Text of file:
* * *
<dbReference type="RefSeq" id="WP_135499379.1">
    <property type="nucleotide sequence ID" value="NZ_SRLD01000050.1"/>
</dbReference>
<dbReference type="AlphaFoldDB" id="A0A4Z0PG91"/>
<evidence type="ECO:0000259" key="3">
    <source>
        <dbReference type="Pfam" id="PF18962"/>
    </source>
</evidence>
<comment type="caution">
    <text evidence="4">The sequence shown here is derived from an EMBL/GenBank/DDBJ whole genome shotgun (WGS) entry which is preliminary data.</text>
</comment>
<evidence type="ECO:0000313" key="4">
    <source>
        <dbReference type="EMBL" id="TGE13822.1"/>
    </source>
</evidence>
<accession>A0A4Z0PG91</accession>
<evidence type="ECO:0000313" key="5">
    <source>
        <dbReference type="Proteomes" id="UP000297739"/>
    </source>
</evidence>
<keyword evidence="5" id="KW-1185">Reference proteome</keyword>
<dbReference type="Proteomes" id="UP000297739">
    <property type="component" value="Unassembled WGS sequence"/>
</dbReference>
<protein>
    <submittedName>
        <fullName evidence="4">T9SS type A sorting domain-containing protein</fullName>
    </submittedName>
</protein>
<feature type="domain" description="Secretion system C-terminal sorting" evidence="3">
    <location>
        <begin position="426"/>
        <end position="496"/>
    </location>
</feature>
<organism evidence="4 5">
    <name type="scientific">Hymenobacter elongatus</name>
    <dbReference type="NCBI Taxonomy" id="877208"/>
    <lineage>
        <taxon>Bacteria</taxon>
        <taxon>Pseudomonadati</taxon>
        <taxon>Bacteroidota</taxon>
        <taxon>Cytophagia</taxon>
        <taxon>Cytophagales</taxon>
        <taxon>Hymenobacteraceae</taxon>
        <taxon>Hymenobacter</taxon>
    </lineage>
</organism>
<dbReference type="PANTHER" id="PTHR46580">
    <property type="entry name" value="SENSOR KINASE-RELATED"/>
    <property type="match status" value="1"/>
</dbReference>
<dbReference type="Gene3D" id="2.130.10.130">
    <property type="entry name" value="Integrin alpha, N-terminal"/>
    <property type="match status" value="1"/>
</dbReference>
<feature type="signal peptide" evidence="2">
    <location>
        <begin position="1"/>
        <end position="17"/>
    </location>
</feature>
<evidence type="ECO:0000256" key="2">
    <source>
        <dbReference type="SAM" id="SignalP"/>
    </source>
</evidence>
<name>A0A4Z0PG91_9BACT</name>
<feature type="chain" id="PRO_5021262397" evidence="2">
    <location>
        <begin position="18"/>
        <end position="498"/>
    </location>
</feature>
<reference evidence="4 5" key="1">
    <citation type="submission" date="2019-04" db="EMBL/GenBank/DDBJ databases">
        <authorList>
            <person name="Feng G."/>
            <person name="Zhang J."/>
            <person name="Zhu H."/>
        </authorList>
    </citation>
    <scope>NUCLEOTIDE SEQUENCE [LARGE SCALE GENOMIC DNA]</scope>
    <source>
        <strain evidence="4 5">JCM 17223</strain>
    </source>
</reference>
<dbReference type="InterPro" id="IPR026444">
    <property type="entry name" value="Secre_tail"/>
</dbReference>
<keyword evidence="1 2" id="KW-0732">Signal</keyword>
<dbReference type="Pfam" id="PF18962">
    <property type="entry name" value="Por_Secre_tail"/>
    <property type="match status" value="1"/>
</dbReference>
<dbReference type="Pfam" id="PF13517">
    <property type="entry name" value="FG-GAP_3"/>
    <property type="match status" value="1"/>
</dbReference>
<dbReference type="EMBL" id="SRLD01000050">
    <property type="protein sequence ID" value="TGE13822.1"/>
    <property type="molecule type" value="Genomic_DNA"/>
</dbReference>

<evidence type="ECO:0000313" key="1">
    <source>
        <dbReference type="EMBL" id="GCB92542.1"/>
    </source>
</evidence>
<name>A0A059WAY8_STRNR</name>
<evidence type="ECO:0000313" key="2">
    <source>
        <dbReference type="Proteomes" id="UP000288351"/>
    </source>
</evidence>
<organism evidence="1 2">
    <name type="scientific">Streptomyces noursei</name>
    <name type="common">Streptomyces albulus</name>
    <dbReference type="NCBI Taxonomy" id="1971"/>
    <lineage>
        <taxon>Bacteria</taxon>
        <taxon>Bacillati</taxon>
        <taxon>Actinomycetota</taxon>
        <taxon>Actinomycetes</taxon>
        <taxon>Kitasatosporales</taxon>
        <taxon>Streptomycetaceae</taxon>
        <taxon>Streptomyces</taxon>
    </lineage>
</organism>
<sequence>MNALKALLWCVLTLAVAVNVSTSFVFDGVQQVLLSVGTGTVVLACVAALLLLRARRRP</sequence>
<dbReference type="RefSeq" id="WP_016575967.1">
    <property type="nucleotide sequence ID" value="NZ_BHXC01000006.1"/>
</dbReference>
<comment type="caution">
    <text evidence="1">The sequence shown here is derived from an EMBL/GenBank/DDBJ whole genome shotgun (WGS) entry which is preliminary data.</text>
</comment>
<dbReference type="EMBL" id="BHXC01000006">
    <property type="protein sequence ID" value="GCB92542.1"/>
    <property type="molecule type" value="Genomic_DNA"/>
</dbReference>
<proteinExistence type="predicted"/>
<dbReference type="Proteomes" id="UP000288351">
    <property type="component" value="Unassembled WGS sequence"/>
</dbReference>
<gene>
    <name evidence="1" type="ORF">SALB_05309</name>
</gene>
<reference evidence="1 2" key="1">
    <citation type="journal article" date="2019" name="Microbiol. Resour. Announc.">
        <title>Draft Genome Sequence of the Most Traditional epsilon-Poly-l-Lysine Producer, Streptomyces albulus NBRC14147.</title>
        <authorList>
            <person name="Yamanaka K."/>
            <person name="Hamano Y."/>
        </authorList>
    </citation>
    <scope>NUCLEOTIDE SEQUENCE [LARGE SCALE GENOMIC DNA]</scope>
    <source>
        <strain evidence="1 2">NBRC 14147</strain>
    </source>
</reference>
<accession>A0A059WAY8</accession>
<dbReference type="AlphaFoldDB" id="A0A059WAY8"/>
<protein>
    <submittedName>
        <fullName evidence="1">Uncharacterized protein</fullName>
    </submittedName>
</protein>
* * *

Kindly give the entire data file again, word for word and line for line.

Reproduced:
<dbReference type="RefSeq" id="WP_135499379.1">
    <property type="nucleotide sequence ID" value="NZ_SRLD01000050.1"/>
</dbReference>
<dbReference type="AlphaFoldDB" id="A0A4Z0PG91"/>
<evidence type="ECO:0000259" key="3">
    <source>
        <dbReference type="Pfam" id="PF18962"/>
    </source>
</evidence>
<comment type="caution">
    <text evidence="4">The sequence shown here is derived from an EMBL/GenBank/DDBJ whole genome shotgun (WGS) entry which is preliminary data.</text>
</comment>
<evidence type="ECO:0000313" key="4">
    <source>
        <dbReference type="EMBL" id="TGE13822.1"/>
    </source>
</evidence>
<accession>A0A4Z0PG91</accession>
<evidence type="ECO:0000313" key="5">
    <source>
        <dbReference type="Proteomes" id="UP000297739"/>
    </source>
</evidence>
<keyword evidence="5" id="KW-1185">Reference proteome</keyword>
<dbReference type="Proteomes" id="UP000297739">
    <property type="component" value="Unassembled WGS sequence"/>
</dbReference>
<protein>
    <submittedName>
        <fullName evidence="4">T9SS type A sorting domain-containing protein</fullName>
    </submittedName>
</protein>
<feature type="domain" description="Secretion system C-terminal sorting" evidence="3">
    <location>
        <begin position="426"/>
        <end position="496"/>
    </location>
</feature>
<organism evidence="4 5">
    <name type="scientific">Hymenobacter elongatus</name>
    <dbReference type="NCBI Taxonomy" id="877208"/>
    <lineage>
        <taxon>Bacteria</taxon>
        <taxon>Pseudomonadati</taxon>
        <taxon>Bacteroidota</taxon>
        <taxon>Cytophagia</taxon>
        <taxon>Cytophagales</taxon>
        <taxon>Hymenobacteraceae</taxon>
        <taxon>Hymenobacter</taxon>
    </lineage>
</organism>
<dbReference type="PANTHER" id="PTHR46580">
    <property type="entry name" value="SENSOR KINASE-RELATED"/>
    <property type="match status" value="1"/>
</dbReference>
<dbReference type="Gene3D" id="2.130.10.130">
    <property type="entry name" value="Integrin alpha, N-terminal"/>
    <property type="match status" value="1"/>
</dbReference>
<feature type="signal peptide" evidence="2">
    <location>
        <begin position="1"/>
        <end position="17"/>
    </location>
</feature>
<evidence type="ECO:0000256" key="2">
    <source>
        <dbReference type="SAM" id="SignalP"/>
    </source>
</evidence>
<name>A0A4Z0PG91_9BACT</name>
<feature type="chain" id="PRO_5021262397" evidence="2">
    <location>
        <begin position="18"/>
        <end position="498"/>
    </location>
</feature>
<reference evidence="4 5" key="1">
    <citation type="submission" date="2019-04" db="EMBL/GenBank/DDBJ databases">
        <authorList>
            <person name="Feng G."/>
            <person name="Zhang J."/>
            <person name="Zhu H."/>
        </authorList>
    </citation>
    <scope>NUCLEOTIDE SEQUENCE [LARGE SCALE GENOMIC DNA]</scope>
    <source>
        <strain evidence="4 5">JCM 17223</strain>
    </source>
</reference>
<dbReference type="InterPro" id="IPR026444">
    <property type="entry name" value="Secre_tail"/>
</dbReference>
<keyword evidence="1 2" id="KW-0732">Signal</keyword>
<dbReference type="Pfam" id="PF18962">
    <property type="entry name" value="Por_Secre_tail"/>
    <property type="match status" value="1"/>
</dbReference>
<dbReference type="Pfam" id="PF13517">
    <property type="entry name" value="FG-GAP_3"/>
    <property type="match status" value="1"/>
</dbReference>
<dbReference type="EMBL" id="SRLD01000050">
    <property type="protein sequence ID" value="TGE13822.1"/>
    <property type="molecule type" value="Genomic_DNA"/>
</dbReference>

<evidence type="ECO:0000313" key="1">
    <source>
        <dbReference type="EMBL" id="GCB92542.1"/>
    </source>
</evidence>
<name>A0A059WAY8_STRNR</name>
<evidence type="ECO:0000313" key="2">
    <source>
        <dbReference type="Proteomes" id="UP000288351"/>
    </source>
</evidence>
<organism evidence="1 2">
    <name type="scientific">Streptomyces noursei</name>
    <name type="common">Streptomyces albulus</name>
    <dbReference type="NCBI Taxonomy" id="1971"/>
    <lineage>
        <taxon>Bacteria</taxon>
        <taxon>Bacillati</taxon>
        <taxon>Actinomycetota</taxon>
        <taxon>Actinomycetes</taxon>
        <taxon>Kitasatosporales</taxon>
        <taxon>Streptomycetaceae</taxon>
        <taxon>Streptomyces</taxon>
    </lineage>
</organism>
<sequence>MNALKALLWCVLTLAVAVNVSTSFVFDGVQQVLLSVGTGTVVLACVAALLLLRARRRP</sequence>
<dbReference type="RefSeq" id="WP_016575967.1">
    <property type="nucleotide sequence ID" value="NZ_BHXC01000006.1"/>
</dbReference>
<comment type="caution">
    <text evidence="1">The sequence shown here is derived from an EMBL/GenBank/DDBJ whole genome shotgun (WGS) entry which is preliminary data.</text>
</comment>
<dbReference type="EMBL" id="BHXC01000006">
    <property type="protein sequence ID" value="GCB92542.1"/>
    <property type="molecule type" value="Genomic_DNA"/>
</dbReference>
<proteinExistence type="predicted"/>
<dbReference type="Proteomes" id="UP000288351">
    <property type="component" value="Unassembled WGS sequence"/>
</dbReference>
<gene>
    <name evidence="1" type="ORF">SALB_05309</name>
</gene>
<reference evidence="1 2" key="1">
    <citation type="journal article" date="2019" name="Microbiol. Resour. Announc.">
        <title>Draft Genome Sequence of the Most Traditional epsilon-Poly-l-Lysine Producer, Streptomyces albulus NBRC14147.</title>
        <authorList>
            <person name="Yamanaka K."/>
            <person name="Hamano Y."/>
        </authorList>
    </citation>
    <scope>NUCLEOTIDE SEQUENCE [LARGE SCALE GENOMIC DNA]</scope>
    <source>
        <strain evidence="1 2">NBRC 14147</strain>
    </source>
</reference>
<accession>A0A059WAY8</accession>
<dbReference type="AlphaFoldDB" id="A0A059WAY8"/>
<protein>
    <submittedName>
        <fullName evidence="1">Uncharacterized protein</fullName>
    </submittedName>
</protein>